Using this library, a secure telnet replacement has been created which does encryption over a telnet connection. Unlike SSH, stelnet uses SSL, the Secure Sockets Layer protocol developed by . You can find Secure telnet and Secure FTP by starting with the SSLeay and SSLapps FAQ.
The OpenSSL Project is based on SSLeay and is intended to develop a robust, commercial-grade, full-featured, and Open Source toolkit implementing the Secure Sockets Layer (SSL v2/v3) and Transport Layer Security (TLS v1) protocols as well as a full-strength general purpose cryptography library. For more information about this project, consult the OpenSSL home page. There is a large list of applications based on OpenSSL at OpenSSL-related applications.
“The SRP project is developing secure Internet software for free worldwide use. Starting with a fully-secure Telnet and FTP distribution, we hope to supplant weak networked authentication systems with strong replacements that do not sacrifice user-friendliness for security. Security should be the default, not an option!”
For more information, visit the Stanford University web site.
Your version of the Mandriva Linux distribution ships with a unified authentication scheme called PAM. PAM allows you to change your authentication methods and requirements on the fly, and encapsulate all local authentication methods without recompiling any of your binaries. Configuration of PAM is beyond the scope of this chapter, but be sure to take a look at the PAM web site for more information.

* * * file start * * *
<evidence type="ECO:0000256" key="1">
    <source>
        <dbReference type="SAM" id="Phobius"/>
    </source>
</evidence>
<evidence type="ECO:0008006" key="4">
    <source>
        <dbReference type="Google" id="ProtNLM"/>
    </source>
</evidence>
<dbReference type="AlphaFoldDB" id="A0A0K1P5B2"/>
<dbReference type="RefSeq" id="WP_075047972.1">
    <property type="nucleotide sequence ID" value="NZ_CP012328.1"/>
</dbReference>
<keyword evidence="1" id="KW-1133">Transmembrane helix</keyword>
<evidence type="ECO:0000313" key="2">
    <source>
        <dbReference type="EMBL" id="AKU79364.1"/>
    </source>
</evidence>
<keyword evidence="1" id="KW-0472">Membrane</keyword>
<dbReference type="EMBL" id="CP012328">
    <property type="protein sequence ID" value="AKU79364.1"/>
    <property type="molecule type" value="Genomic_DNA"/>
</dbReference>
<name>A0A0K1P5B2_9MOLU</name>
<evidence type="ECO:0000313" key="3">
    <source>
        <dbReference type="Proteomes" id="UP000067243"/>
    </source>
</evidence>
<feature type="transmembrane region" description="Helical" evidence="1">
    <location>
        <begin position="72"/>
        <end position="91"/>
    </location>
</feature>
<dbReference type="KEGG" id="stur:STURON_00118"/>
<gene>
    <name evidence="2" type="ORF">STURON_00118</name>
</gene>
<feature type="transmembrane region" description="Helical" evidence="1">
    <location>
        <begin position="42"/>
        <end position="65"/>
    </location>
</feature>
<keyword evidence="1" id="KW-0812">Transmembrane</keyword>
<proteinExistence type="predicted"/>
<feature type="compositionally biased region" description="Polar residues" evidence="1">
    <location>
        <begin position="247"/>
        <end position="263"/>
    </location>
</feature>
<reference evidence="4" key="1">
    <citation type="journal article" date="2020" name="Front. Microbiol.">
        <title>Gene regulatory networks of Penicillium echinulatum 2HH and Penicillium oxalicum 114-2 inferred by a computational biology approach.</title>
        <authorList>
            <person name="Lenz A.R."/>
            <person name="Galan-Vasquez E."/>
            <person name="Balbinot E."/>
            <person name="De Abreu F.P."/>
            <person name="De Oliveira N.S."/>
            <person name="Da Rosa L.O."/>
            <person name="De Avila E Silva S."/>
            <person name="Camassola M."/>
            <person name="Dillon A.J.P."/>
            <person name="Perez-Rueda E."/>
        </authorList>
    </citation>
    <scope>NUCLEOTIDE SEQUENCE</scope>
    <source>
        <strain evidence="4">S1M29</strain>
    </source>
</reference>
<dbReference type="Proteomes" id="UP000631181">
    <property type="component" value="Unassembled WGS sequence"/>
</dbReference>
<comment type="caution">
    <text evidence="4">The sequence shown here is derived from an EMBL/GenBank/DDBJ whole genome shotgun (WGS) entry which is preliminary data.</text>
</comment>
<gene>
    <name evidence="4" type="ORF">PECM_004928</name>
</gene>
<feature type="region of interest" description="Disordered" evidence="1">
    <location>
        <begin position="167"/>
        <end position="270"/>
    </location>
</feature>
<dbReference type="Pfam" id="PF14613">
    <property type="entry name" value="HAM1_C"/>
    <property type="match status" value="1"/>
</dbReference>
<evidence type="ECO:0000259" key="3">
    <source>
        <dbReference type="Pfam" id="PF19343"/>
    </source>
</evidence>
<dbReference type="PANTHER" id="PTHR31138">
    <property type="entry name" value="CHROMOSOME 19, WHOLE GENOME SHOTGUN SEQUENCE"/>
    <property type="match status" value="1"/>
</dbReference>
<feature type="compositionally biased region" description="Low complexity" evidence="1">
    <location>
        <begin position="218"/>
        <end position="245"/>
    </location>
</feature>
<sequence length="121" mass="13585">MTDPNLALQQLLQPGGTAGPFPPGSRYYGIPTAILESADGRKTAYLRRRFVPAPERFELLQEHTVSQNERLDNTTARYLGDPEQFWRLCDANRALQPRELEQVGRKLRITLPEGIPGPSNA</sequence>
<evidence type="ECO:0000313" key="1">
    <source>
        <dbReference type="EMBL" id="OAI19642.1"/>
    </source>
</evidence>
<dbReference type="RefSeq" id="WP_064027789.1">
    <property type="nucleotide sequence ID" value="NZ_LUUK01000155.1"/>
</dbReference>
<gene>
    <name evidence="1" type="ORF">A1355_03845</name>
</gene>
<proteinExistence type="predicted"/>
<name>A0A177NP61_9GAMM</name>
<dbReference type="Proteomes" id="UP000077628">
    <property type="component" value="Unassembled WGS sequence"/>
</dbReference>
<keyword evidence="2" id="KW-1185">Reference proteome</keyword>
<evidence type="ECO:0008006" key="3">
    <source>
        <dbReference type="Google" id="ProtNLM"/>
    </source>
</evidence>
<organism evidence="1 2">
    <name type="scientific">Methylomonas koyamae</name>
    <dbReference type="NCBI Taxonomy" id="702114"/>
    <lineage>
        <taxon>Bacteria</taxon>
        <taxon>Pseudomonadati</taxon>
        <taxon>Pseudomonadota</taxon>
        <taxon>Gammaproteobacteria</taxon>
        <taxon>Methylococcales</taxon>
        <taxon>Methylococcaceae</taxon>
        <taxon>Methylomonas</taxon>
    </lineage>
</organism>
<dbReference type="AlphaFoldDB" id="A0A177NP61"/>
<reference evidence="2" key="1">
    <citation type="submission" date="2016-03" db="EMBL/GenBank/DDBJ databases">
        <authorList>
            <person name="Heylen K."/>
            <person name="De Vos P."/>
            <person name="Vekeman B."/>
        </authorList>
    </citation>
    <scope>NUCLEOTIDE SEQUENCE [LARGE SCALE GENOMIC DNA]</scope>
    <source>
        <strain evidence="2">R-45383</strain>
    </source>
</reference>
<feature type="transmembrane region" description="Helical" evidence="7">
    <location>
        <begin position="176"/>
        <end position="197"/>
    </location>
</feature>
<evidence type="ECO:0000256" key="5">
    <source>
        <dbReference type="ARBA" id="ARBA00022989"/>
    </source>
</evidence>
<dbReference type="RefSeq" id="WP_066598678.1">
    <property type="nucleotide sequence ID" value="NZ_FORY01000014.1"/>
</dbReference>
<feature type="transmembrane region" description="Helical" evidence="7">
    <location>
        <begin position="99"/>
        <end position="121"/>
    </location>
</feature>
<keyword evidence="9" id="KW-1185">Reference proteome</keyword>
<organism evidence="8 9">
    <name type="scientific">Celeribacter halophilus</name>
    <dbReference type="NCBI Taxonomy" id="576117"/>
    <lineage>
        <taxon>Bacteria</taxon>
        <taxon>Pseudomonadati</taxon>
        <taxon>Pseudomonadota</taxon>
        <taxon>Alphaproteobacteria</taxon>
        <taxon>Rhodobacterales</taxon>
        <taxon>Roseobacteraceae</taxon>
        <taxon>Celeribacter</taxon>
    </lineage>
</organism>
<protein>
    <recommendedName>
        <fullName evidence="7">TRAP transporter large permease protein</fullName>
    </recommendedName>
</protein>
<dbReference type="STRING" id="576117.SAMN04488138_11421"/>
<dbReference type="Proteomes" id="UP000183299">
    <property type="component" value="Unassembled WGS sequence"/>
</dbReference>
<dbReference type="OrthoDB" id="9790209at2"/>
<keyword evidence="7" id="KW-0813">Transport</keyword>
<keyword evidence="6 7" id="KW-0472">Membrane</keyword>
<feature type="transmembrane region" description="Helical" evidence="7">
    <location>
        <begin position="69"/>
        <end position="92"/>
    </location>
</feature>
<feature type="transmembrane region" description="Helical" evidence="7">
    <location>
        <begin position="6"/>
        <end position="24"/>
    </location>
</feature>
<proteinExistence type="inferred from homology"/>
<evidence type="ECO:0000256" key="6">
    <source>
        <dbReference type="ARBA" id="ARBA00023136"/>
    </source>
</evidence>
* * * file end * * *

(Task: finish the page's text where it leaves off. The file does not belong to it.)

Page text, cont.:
Within a few hours of installing and
configuring your system, you can prevent many attacks before they
even occur. For example, use PAM to disable the
system-wide usage of
.rhosts files in user's
home directories by adding these lines to
# # Disable rsh/rlogin/rexec for users # login auth required pam_rhosts_auth.so no_rhosts
The primary goal of this software is to provide a facility for secure (against eavesdropping, including traffic analysis, and faked message injection) subnetwork interconnection across an insecure packet network such as the Internet.
CIPE can be used in tunneling, in order to create a Virtual Private Network. Low-level encryption has the advantage that it can be made to work transparently between the two networks connected in the VPN, without any change to application software.
“The IPSEC standards define a set of protocols which can be used (among other things) to build encrypted VPNs. However, IPSEC is a rather heavyweight and complicated protocol set with a lot of options, implementations of the full protocol set are still rarely used and some issues (such as key management) are still not fully resolved. CIPE uses a simpler approach, in which many of the things which can be parameterized (such as the choice of the actual encryption algorithm used) are an install-time fixed choice. This limits flexibility, but allows for a simple (and therefore efficient, and easy to debug...) implementation.”
At the CIPE project web site more information can be found.